But could it really be in the running for drink of the summer? Vodka has sort of been overlooked in recent years as gin, rum and mezcal all started popping up on more summer cocktail menus; could the Clint change that?

“This essentially feels like a spiked Campari & Soda,” James Beard Award-winning writer and author of the book Bitters, Brad Thomas Parsons, tells InsideHook.

A nicer description than mine, I’ll admit. I said the Clint sounds like a Negroni without a soul when I first read about it.

“There are proper Negroni variations,” Parson points out. “Many argue it must have Campari to even be eligible, but whether you swap out another red bitter or try any of the many sweet vermouths, swapping the base spirit is common (whiskey in a Boulevardier, mezcal in a Mezcal Negroni — that’s a bit more contemporary).”

It might sound silly, but what we drink is based so much on story.

Still, when I ended up at my local bar and tried ordering a Clint, the bartender, of course, asked me how to make it. As far as I can tell, there’s no mention of Hill’s drink in any cocktail books. When I told him the specifications, he eyeballed me and asked if I meant I wanted gin and not the Stoli I asked for. I told him no, I definitely wanted vodka.

“That’s…” he paused. “Weird.”

Interesting. I asked why

He thought for a second, and then told me, “People don’t really order vodka that much these days. Never with Campari. I’ve never heard that.”

I asked if people order Aperol Spritzes in the bar that was pretty much all people drinking cans of Mikkeller pilsner, Manhattans or the ubiquitous glasses of inexpensive Chardonnay ordered as simply “white wine.”

“Over the last two years, once May 1 hits, yeah. People order the hell out of those things.”

I could tell the guy had work to do, so I asked him one more question as I ordered my second Clint.

“Do you think this drink could catch on?”

“Anything is possible,” he said as he poured my second drink.

Maybe not the strongest endorsement for the Clint, but I’ll be honest and admit that I’m not the biggest vodka fan. I am pretty sure that my Eastern European-born grandparents rubbed it on my gums to put me to sleep when I was a baby, and I’ve just hated the stuff ever since. But I’d be lying if I didn’t cop to finding the cocktail easy to enjoy. I’m not really searching for a replacement for the Aperol Spritz since I find them to be … nice (for lack of a better word), but maybe the Clint could find its footing in the U.S.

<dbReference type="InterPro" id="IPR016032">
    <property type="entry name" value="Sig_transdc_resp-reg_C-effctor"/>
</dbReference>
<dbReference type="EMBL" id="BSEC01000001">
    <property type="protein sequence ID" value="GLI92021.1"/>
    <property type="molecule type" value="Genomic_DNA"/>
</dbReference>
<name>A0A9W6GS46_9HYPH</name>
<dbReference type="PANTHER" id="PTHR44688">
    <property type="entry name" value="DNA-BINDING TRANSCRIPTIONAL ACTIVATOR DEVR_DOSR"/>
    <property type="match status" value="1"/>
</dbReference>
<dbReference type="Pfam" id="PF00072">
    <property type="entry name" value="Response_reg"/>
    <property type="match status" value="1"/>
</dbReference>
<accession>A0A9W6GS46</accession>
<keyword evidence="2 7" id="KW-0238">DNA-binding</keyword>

“Campari is being pushed hard,” resident InsideHook drink expert Kirk Miller says. “It also helps that it makes vodka acceptable.”

That is sort of the key. Vodka is the spirit so many of us leave behind when we start realizing there’s really good rum and whiskey, tequila and other spirits. Vodka almost always tastes like something you can put in your lawnmower to make it run.

Even though Miller admits his version of a perfect July or August cocktail is a whiskey on the rocks, he also believes there is definitely room for more than one defining cocktail of summertime.

“Summer cocktails can be made from anything,” he says. “They tend to be lighter, a lot of them have either bitter or wine components, and they’re (to use a beer term) sessionable.”

So go ahead and keep on ordering Aperol Spritzes if you want. Order a Beam on the rocks or maybe, if you’re looking for something easy with a cool story, give the Clint a try.